Listening to, and telling stories, can be therapeutic in these uncertain times. While we have our pick of podcasts available globally, our choices when it comes to regional audiobooks taper down.
Chennai-based storyteller Deepika Arun, however, has found a way around this. On her podcast, Kadhai Osai, she has been releasing chapters of the mammoth Tamil book, Sivagamiyin Sabatham , daily for 10 days now. The over 1000-pager written by Kalki during 1944 to 1946, is set in 7th-Century South India. It is available on streaming software such as Spotify and YouTube.
This is just one of the many audio-tales for which Kadhai Osai is a storehouse. “I was introduced to the world of audiobooks through Stephen Fry’s Harry Potter,” says Deepika. “I am a huge Potterhead and I was not sure I would be able to enjoy the audiobook as much as I enjoyed reading it. But to my surprise, I was hooked to his narration.”
After that, she began searching for Tamil books to listen to. “There were a few YouTube channels who published audiobooks in Tamil. But most did not have the right tone or pronunciation.” So she decided to invest in a mic, and some sound editing software, and started Kadhai Osai last year, from the comfort of her room.
Founder of the Jhoola Activity Centre for children in Nanganallur, Deepika found that storytelling came naturally to her. “After I finished recording a few stories, my cousin came up to me and said, ‘I still remember how when we were kids, you would narrate stories at our grandmother’s house’.”
After Kadhai Osai’s success, Deepika was hired as a consultant for Swedish audiobook company Storytel’s India branch. “They were looking to expand to Tamil, and were speaking with publishers for rights. They brought me on as a consultant to speak to authors and get voice artistes to narrate these stories.”
While she collates voice artistes, she herself has given voice for Storytel as well, narrating authors Gokul Seshadri’s and Rajesh Kumar’s works. “For voice artistes, we need people with perfect pronunciation and the ability to modulate their voice. If they enjoy reading a story in Tamil, everything else just falls into place,” she says.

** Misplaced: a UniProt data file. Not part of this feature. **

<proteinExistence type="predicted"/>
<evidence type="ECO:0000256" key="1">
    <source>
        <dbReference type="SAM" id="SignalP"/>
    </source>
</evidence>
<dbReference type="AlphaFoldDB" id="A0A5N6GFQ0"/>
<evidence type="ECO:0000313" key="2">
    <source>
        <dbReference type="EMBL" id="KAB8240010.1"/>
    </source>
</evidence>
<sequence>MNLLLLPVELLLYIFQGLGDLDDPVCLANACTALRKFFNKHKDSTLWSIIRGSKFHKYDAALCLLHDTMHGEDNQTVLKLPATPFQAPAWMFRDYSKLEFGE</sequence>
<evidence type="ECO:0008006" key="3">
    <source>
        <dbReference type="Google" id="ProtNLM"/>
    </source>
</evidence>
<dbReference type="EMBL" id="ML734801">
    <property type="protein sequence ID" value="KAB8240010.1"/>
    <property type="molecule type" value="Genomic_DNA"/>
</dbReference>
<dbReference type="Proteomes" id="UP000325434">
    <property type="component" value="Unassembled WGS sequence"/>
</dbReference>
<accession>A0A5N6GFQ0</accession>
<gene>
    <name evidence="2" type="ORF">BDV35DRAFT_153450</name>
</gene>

Whenever a story has to be recorded, Storytel holds an audition with the voices they have in their bank. “For example, a bass voice would be nice for a thriller, and a lighter voice would go with romantic stories.” Three-minute samples of these voices reading the story are then sent to the author, who decides which voice would suit his story.
- I enjoy the Hindi podcast, Croc’s Tales. In it, Anand Sivakumaran, collects words or phrases from listeners, and makes up stories using these prompts.
On Kadhai Osai, however, she is the only narrator, and sticks to works available in the public domain such as books by Kalki, Lalgudi Saptarishi Ramamrutham, and Pudhumaipithan. Her father, Varadharajan, is also an author and his works feature in Kadhai Osai as well.
“One of the most important things I have learnt in this past year is that you should not be narrating in a sing-song voice,” she says, proceeding to describe it. “People generally listen to audiobooks while they are doing something else, like driving or cooking. The sing-song narration makes them zone out after 10 minutes.”
She also underlines the importance of modulating her voice according to each character she is playing. This skill, she happily discovered, her five-year-old daughter picked up as well. “I sometimes let her record her own books, and she was using different voices for the monkeys, owls, dogs and cats,” she laughs.
But the main purpose behind story narration for Deepika is to preserve the Tamil language in its correct diction. “I find so many people who have been born and brought up here, who don’t even say ‘Tamizh’ the proper way. If my channel helps people pronounce Tamil better, that would make me very happy.”
If you are a Tamil voice artiste who would like to record books, you can reach out to Deepika on Facebook.